Why we have sport

This column was the recipient of an award last week, a fact that I would normally not mention with it being impossible to avoid the accusation of gross immodesty. But there is a tale to tell, and a good reason to tell it, which makes the revelation of the award unavoidable.

It was the occasion of the 28th SAB Sports Journalist of the Year awards and most of the country’s sports hacks were there. It was good to catch up, too, especially with those who work in different sports. What a pleasure to see Mark Gleason again – a giant in the soccer world, in every respect. And Simon Ramaphele, the voice of a velvet drum. And on the same table, Robert Murawe – rarely can excellence have been combined with humility in his way.

The venue, the Sandton Sun, was excellent. The entertainment was top-class (especially comedian John Vlismas) and the MC, John Robbie, was as professional and slick as any whom I have ever heard. Even the food was well above average for such a large function. Seriously, it was a feature rather than a by-product of the evening.

It came as a complete but extremely pleasant surprise when this column won its category: Sports column of the year. It also came with an extremely fine trophy and a framed certificate which, unexpected as it was, had to remain in Jo’burg until the next time I return with a larger, sturdier bag.

The trophy and commemorative beer glass, however, found a small space in my overnight bag for the journey back to Cape Town. All was good. Even with a modest hangover, the trip back home was a happy reflection on the year gone by. The great sadness and irony was that the SAB judges had awarded this column their prize because of something written the day after Bob Woolmer’s death in Jamaica during the World Cup. A dear friend for nearly 20 years. And I won an award for writing about it.

But things were still looking good when I checked in at OR Tambo, especially with an upgrade to Business Class by SAA. And the breakfast was genuinely good. Toasted sandwiches, nogal! I even had a ‘priority’ label attached to my overnight bag, always a bonus at the other end because the bag is off-loaded first.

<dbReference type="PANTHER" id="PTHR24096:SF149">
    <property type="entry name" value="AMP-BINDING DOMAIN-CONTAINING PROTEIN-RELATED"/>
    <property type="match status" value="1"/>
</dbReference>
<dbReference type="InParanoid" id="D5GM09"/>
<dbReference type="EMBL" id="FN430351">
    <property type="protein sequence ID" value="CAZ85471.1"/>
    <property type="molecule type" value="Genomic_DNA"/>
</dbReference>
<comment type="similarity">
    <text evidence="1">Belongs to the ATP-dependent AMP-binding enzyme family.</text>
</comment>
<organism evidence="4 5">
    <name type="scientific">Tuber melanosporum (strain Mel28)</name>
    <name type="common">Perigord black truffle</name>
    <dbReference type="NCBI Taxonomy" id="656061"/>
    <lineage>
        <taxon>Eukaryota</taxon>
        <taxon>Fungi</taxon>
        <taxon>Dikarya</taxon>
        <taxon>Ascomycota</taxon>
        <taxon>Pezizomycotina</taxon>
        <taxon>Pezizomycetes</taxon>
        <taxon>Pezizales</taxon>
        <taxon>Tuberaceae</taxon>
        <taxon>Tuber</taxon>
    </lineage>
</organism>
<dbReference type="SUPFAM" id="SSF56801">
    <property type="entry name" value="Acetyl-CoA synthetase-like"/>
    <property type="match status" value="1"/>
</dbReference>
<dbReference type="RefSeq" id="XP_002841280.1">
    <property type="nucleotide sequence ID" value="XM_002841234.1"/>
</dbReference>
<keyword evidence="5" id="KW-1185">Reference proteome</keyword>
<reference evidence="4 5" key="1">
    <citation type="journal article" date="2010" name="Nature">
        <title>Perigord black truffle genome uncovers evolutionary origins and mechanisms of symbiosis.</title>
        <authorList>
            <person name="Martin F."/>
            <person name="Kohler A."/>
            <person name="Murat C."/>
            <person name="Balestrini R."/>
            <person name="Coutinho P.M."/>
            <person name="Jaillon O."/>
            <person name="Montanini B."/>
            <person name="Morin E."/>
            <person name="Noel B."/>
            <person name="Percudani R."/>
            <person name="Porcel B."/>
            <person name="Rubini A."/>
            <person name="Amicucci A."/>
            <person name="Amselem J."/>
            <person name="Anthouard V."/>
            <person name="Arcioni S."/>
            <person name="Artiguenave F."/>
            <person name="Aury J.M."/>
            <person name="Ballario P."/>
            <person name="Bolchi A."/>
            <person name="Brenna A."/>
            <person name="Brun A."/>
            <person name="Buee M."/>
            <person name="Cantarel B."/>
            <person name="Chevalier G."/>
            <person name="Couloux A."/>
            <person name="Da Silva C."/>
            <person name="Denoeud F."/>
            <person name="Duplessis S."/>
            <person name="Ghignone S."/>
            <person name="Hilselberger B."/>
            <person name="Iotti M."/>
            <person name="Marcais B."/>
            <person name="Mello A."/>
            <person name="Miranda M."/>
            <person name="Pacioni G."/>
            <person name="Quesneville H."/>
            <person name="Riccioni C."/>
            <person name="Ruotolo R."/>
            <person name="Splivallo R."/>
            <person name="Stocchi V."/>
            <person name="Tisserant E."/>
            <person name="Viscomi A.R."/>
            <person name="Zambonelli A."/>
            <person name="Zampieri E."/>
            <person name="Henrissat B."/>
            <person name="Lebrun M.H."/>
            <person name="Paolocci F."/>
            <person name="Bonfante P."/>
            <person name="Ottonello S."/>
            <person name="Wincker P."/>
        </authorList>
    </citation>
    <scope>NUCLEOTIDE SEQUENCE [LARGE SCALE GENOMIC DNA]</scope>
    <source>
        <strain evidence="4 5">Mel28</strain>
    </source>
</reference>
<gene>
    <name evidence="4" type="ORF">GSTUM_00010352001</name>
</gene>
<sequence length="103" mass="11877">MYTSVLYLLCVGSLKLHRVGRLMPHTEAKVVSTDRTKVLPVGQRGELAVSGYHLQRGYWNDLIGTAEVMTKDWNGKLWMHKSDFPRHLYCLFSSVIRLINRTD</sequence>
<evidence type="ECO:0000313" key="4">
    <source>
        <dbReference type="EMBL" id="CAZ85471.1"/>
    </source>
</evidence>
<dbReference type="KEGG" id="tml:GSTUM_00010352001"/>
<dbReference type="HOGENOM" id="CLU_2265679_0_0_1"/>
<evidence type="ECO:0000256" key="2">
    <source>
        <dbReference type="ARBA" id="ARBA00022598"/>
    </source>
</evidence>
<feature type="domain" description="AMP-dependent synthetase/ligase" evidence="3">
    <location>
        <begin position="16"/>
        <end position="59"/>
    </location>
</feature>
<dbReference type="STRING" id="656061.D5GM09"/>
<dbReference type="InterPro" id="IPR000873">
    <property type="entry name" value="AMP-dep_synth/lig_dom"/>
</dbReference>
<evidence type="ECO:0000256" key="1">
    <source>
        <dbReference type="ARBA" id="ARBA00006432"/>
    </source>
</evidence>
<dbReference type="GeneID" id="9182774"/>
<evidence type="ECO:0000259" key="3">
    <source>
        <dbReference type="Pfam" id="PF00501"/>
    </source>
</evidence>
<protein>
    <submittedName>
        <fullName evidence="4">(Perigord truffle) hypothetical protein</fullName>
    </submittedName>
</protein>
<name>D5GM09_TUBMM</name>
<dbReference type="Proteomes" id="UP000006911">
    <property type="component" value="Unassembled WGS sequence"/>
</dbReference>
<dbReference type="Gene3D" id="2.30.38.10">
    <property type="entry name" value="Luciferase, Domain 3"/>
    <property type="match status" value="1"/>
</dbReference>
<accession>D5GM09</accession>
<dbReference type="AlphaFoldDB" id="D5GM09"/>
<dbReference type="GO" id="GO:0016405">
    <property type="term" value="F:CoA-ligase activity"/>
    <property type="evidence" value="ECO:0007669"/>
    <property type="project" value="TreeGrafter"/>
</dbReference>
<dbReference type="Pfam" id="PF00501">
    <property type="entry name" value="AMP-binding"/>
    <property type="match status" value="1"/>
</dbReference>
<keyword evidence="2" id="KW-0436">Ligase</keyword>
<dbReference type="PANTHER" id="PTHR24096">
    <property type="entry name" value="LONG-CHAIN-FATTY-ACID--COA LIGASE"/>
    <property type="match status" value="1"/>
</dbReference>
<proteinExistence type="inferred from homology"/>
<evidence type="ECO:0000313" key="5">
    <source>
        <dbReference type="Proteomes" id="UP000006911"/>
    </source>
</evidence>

But there I was at Cape Town International, amongst the last half dozen passengers, watching a couple of broken pram parts and a cardboard box circulate round and round the conveyor. Finally, my bag appeared. Opened. The beer glass and my toothbrush and shaving kit were gone. So what.

The interesting part, however, was that somebody had gone to the trouble of removing the award trophy, smashing it into several pieces, keeping a couple of random parts, and replacing it in my bag.

Theft is one thing – perhaps the baggage handler needed a shave or was desperate to clean his teeth. If there had been food or money in my bag, then it would be understandable. It’s the wanton destruction of something with no commercial value that baffles me. It must come from a deep anger, or frustration. Perhaps they were angry that ‘their bag’ contained nothing of value.
You see, being a journalist, I asked a couple of discreet questions at the airport. I couldn’t believe that bags could pass from aeroplane to conveyor belt without supervision. They can’t, I was told. One man told me that baggage handlers are given a ‘window of opportunity’. I have no idea whether that is true or not. It doesn’t matter.

Somebody smashed something commercially worthless and then placed it back in its bag, presumably because they had nowhere else to hide the evidence. Try and make sense of that.

And then I did. It was a reminder, I reckon, of why sport exists. When we reach the end of the week, we have the Super 14 to look forward to. When the angst and crap of our jobs gets too much, the weekend arrives and hands us 48 hours of sports escapism, even if it has to be the IPL. South Africa is far from perfect, very far – but we do get lots of sport. Of course, if you’re not into sport, it doesn’t help. But if you are, and you can’t make sense of something miserable, you can always tuck your head away from the real world (a la Thabo Mbeki) and watch the sport.

I considered asking SAB to help me in repairing the trophy – and it would be very nice indeed to see it again in its full glory – but perhaps it is better to keep it in its sorry, battered state. That way it will always be a reminder, if and when needed, of why sport exists. It can ease the pain, frustration and anger of everyday life.

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